Hello, world. I’m MacDara Conroy, and this is my blog.


How To Fix Horror

A four-part series by Jason Zinoman, author of Shock Value. Can't say I agree with everything he suggests, but at least someone is making an effort. #link


There's No Wrong Way to Play Monopoly

I already knew about those 'original' rules, and they're needlessly complicated. Andy is totally right here; the best rules for any game are those that make it most fun for the players. #link


The UX of Learning

On designing for learnability: "Think of the last time you ordered a book, booked a flight, or bought a car. How did you choose which book to read, where to go for vacation, or which car was best for you? You may have searched online, read reviews, or asked others for advice to help you make an informed decision. In a word, you learned." #link


Slide To The Train

Dutch rail bosses have installed a so-called 'transfer accelerator' at a train station in Utrecht. It's basically a slide. Looks like fun, but the potential for having one's clothing ruined (or worse) is quite high. #link


Blogfodder linkdump part 8

The penultimate link dump. This selection comes from the first half of 2007, a year when I didn’t really blog at all. I regret that. Anyway, enjoy:

  • Crappy Sound Forever! / David Byrne on how recording technology changed the way music was/is written and performed.
  • Freedom is slavery / Links and commentary on free will and determinism. I wrote an essay about free will in one of my end-of-year philosophy exams years ago; I think I concluded it by contradicting everything I’d asserted before the last paragraph.
  • English Sentences Without Overt Grammatical Subjects / Or, the grammar of swearing (via Kottke).
  • The stuff of dreams / Ferrofluids, dilatants and other freaky sciency things.
  • Powers of 10 / “Two leading structural engineers pick their favorite feats of man-made wonder.” They wouldn’t all be my pick, but nice all the same.

More…


Alexis Petridis on heavy metal and the Mercury prize

For sure, much metal is bombastic and silly, and 'important' prizes like the Mercury don't tend to include artists like that. But metal is a broad church, maybe even more so than other genres; there's much more to it than bombast and silliness. #link


Weeknotes #510-516

Thanks to Twitter for helping me remember the following:

4/7 — I find a hole torn in the back of favorite plaid shirt. Annoyed. Proper, durable (non-fashiony) plaid shirts are hard to come by round these parts.

Later in the day, the beginnings of a bad week of hayfever-induced sinusitis. Ugh.

13/7 — Markham sent me an invite to Google+ a couple of days ago. First impressions? It’s like Facebook, but more Twittery in its de-emphasising of symmetrical relationships. But at the same time, it’s kind of boring without my friends there. I don’t feel the same way about Twitter, funnily enough.

16/7 — Made up a batch of my tomato, carrot and onion soup. The secret ingredient is habanero sauce. Yum.

17/7 — Watching Sunday morning wrestling. Zack Ryder has a QR code on the front of his shorts. Genius! Although I’m not sure that’s what they really meant by the Internet of Things.

More…


Why people believe bullshit

From an interview with philosopher Stephen Law in New Scientist on his new book, Believing Bullshit:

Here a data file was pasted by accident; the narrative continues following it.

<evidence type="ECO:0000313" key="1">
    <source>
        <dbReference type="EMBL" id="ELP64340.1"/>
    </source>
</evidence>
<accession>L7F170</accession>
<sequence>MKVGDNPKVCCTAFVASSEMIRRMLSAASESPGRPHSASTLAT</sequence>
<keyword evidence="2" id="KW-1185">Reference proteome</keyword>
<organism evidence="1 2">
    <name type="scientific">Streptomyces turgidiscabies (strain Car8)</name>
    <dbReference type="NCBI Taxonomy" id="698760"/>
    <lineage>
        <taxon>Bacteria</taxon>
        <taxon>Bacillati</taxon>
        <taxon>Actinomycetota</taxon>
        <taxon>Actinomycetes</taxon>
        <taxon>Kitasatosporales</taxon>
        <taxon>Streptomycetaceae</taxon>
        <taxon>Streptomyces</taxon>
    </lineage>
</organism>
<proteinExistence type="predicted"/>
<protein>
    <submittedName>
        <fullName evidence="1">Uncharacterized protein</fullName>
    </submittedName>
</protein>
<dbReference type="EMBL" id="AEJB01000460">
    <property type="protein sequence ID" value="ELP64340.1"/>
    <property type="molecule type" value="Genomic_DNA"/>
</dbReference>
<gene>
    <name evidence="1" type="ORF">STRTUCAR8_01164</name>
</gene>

Some things may be beyond our understanding, and sometimes it’s reasonable to appeal to mystery. If you have excellent evidence that water boils at 100°C, but on one occasion it appeared it didn’t, it’s reasonable to attribute that to some mysterious, unknown factor. It’s also reasonable, when we have a theory that works but we don’t know how it works, to say that this is currently a mystery. But the more we rely on mystery to get us out of intellectual trouble, or the more we use it as a carpet under which to sweep inconvenient facts, the more vulnerable we are to deceit, by others and by ourselves.


The Sunscreen Smokescreen

Is there a reason why sunblock manufacturers don't provide this kind of detailed information as a matter of course? Even if it was just a URL on the bottle? [c/o Kottke]. #link


'Like watching paint dry'

On Norwegian state TV's 24/7 live broadcast of a Nordic coastal voyage, and a refreshingly positive, understanding attitude to public service broadcasting. #link


Thinking out loud about David Starkey, the England Riots, etc

So this David Starkey thing, eh? “The whites have become black”? Enoch Powell? “Jamaican patois”? That old chestnut about black people who ‘sound white’? Really?

Anyway, one thing that stands out for me from the Starkey furore — apart from the hole-digging of an ignorant man, desperately out of touch and out of depth — is the hypocrisy of his subsequent evisceration by the media. That’s the very same media that can’t look at itself and see how it fuels the very stereotypes that influence such misleading attitudes.

More…


Nachos, anyone?

The OED dips into the history of the ubiquitous Tex-Mex snack. What a great story. #link


Super Play Archive

Only the first six issues; hopefully the rest will be added soon. This was a bloody great magazine, even for someone like me who wasn't/isn't a gamer per se. #link


Pitchfork talks to Louis CK

"When I say awful things, I think it's clear to the audience that I just stumbled into a terrible part of my brain. It's just where my brain goes first. The difference is that I said it out loud. That's all." #link


Arm Joe

A 2D fighting game based on Les Misérables. I'm not kidding. #link